Fulham had several chances to score before defender Martin Djetou rose above a static Jonathan Woodgate to head in from a corner, and that was only the tenth minute. Woodgate was believed not to be speaking to his centre-back partner Michael Duberry, after events during Woodgate and Bowyer’s infamous trial, and their method for dealing with Steed Malbranque and Luis Boa Morte was to stand aside, leaving the woodwork and goalkeeper Paul Robinson to do all the work. England manager Sven Goran Eriksson was watching him, and saw plenty.

United’s midfield of Eirik Bakke, Stephen McPhail, Jason Wilcox and Paul Okon — injured since signing in the summer, this was his first start — could hardly put two passes together during a first half of constant pressure from Fulham, but it was striker Alan Smith making way at half-time, for Robbie Fowler. Smith was said to be ‘unwell’, while Fowler was playing his second game since injury, and with him up front was Michael Bridges, starting his first game since October 2000. Leeds did cross halfway in the second half, but only the introduction on the hour of sixteen-year-old James Milner sparked them into anything like life. The net result of Leeds looking livelier going forward, though, was greater exposure at the back, and had Saha been fit for Fulham, there was no saying how many of their twenty shots might have found the net.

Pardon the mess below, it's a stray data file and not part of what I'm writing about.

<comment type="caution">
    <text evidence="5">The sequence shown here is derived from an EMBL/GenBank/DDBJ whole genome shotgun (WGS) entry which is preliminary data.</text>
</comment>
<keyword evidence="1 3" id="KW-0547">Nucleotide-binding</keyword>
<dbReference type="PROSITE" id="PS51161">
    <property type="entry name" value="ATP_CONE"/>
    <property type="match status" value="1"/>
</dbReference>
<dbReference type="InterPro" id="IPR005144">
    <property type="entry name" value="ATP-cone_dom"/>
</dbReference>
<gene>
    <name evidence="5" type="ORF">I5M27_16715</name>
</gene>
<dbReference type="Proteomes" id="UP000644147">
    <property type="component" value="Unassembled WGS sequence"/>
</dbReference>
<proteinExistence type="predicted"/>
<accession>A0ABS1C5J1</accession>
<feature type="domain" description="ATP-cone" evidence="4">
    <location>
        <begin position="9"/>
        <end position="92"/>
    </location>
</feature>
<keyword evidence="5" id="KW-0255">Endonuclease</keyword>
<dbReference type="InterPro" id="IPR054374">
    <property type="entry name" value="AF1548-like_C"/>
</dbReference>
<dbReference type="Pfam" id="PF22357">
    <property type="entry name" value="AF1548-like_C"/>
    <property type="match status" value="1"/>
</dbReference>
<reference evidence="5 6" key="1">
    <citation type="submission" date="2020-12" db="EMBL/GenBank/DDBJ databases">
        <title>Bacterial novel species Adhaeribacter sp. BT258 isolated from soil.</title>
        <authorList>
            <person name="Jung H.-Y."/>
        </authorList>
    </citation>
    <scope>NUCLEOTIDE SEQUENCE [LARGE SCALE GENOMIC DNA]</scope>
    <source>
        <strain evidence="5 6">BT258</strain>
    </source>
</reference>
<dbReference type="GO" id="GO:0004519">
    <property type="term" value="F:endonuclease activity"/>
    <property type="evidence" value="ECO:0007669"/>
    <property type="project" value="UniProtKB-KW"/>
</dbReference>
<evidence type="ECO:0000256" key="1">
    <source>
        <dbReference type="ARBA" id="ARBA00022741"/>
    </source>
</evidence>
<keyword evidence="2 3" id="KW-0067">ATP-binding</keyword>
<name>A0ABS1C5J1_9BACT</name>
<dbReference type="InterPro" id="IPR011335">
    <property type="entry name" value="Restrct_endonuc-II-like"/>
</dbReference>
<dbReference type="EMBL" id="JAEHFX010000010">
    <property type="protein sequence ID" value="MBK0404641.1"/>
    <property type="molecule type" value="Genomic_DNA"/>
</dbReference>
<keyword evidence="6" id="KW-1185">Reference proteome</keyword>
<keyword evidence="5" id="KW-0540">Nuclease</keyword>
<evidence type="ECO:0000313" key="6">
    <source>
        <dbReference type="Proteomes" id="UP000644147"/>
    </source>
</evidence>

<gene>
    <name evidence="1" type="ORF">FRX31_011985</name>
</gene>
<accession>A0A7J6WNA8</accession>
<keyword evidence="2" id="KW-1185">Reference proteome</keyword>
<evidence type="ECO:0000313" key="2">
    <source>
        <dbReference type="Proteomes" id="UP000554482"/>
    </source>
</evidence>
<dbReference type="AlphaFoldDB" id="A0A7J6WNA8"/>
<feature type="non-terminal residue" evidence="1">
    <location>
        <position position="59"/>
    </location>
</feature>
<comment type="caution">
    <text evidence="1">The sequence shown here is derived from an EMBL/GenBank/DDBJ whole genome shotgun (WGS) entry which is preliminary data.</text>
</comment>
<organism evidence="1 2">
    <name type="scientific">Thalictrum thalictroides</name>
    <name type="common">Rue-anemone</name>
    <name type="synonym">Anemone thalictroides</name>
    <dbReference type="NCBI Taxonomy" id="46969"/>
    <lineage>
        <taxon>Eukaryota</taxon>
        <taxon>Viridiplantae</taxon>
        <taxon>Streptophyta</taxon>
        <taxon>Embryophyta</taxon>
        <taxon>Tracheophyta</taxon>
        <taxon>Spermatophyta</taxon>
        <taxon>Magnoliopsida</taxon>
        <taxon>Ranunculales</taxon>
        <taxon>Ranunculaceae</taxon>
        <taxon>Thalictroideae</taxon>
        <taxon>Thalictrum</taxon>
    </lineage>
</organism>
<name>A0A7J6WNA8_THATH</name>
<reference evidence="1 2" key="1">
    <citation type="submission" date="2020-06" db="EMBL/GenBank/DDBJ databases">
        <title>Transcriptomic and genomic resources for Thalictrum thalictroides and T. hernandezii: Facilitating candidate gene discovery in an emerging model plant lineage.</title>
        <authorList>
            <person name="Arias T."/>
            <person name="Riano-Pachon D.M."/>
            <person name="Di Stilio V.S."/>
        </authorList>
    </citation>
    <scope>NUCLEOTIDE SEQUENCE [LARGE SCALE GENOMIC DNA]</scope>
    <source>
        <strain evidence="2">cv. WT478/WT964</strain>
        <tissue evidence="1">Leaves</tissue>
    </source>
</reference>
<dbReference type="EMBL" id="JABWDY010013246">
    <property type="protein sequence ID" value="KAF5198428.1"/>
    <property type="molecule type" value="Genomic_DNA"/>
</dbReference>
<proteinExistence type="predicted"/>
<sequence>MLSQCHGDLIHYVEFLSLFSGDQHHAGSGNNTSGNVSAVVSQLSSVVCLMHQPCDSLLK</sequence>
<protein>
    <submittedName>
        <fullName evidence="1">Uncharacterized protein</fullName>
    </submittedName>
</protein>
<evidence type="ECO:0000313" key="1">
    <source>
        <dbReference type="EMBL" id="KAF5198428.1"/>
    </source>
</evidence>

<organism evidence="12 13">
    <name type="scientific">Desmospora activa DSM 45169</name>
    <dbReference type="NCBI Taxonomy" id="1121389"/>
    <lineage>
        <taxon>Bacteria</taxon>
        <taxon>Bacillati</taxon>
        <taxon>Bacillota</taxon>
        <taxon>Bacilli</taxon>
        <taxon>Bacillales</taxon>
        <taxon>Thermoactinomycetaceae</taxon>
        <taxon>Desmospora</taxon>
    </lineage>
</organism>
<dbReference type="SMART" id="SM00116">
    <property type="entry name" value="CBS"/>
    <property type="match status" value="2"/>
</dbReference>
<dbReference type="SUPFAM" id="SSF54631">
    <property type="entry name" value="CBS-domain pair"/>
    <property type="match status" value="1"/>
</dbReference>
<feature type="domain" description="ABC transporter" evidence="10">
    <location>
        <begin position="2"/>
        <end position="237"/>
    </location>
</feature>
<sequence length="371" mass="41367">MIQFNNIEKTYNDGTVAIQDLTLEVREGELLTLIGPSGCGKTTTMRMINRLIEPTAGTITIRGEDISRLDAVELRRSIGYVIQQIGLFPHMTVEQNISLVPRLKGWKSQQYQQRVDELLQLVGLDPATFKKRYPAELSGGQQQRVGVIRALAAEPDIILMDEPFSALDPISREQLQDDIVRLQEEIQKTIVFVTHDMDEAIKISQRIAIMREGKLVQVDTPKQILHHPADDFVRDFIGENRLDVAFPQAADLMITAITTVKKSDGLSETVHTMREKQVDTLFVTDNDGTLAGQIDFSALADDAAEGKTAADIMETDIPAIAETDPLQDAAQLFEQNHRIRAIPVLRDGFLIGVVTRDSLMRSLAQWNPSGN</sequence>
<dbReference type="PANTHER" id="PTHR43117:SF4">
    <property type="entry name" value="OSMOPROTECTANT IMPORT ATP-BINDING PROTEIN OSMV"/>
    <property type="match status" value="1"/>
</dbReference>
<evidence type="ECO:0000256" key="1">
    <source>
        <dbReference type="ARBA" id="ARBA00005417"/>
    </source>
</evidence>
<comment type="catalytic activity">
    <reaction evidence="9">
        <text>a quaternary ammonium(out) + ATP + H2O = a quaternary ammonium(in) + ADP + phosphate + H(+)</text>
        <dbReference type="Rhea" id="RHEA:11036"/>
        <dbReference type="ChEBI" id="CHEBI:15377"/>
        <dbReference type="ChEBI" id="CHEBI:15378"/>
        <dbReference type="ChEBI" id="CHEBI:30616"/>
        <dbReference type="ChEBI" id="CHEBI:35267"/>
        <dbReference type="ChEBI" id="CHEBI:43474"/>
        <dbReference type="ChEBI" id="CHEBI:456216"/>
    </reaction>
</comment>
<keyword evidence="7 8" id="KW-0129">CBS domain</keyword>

With Venables next to him in the directors’ seats for the first fifteen minutes, Ridsdale watched in silence. After his worried manager went to the dugout, he watched with his head in his hands. Before the game, Venables had been talking about the transfer window opening in January. “I have asked about what freedom I will have to bring in new players,” he said, “but I don’t know what the answer is yet.” Perhaps Ridsdale was trying to think of a way to tell him.

The lack of answers continued after the game. The fans had sounded certain: ‘Terry, time to go’ and ‘Bye bye Terry’ were sung from the away end in the second half. “I’ve no idea how long I have to put things right,” Venables said, “but I’m going to keep working hard.”